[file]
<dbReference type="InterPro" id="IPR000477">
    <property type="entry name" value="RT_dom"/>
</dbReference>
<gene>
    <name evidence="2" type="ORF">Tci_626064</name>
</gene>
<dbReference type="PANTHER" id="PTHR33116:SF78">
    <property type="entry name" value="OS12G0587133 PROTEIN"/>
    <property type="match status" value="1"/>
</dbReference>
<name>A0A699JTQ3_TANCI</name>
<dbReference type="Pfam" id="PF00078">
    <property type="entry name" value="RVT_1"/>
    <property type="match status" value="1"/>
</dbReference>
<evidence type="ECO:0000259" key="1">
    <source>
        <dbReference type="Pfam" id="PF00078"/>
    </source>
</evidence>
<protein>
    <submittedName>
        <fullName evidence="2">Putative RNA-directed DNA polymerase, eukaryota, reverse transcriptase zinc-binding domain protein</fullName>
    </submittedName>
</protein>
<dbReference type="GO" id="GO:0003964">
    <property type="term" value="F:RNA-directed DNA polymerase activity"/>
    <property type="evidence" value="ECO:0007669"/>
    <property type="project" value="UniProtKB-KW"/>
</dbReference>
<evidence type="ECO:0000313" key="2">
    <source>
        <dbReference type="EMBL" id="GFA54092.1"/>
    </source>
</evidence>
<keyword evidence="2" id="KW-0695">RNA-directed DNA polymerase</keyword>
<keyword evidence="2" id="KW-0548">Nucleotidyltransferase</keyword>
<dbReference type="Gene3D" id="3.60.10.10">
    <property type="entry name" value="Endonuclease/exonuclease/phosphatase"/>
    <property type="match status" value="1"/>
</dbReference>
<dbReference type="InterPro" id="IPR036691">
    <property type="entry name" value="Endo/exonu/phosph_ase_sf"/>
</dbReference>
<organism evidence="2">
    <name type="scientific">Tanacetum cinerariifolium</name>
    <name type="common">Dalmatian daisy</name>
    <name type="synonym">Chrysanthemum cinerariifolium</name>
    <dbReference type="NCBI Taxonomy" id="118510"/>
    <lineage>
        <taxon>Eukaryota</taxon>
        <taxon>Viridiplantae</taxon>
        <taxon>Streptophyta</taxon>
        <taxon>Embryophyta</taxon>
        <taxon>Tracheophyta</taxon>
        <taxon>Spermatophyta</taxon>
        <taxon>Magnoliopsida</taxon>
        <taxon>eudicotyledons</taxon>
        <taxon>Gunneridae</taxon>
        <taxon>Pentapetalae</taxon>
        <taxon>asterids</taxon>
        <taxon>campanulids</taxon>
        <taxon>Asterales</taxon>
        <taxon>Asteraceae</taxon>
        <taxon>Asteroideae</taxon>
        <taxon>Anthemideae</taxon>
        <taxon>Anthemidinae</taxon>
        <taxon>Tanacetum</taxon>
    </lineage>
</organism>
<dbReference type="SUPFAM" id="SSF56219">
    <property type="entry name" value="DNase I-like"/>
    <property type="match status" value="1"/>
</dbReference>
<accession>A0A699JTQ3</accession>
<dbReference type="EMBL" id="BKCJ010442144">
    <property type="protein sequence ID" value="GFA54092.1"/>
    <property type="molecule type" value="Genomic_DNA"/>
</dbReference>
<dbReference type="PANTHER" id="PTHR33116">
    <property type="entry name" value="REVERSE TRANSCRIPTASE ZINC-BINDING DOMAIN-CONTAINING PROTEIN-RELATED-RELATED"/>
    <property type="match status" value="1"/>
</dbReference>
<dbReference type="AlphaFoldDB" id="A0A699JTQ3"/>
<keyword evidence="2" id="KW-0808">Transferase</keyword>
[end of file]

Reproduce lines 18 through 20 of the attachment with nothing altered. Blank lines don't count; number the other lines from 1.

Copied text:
        <dbReference type="Pfam" id="PF00078"/>
    </source>
</evidence>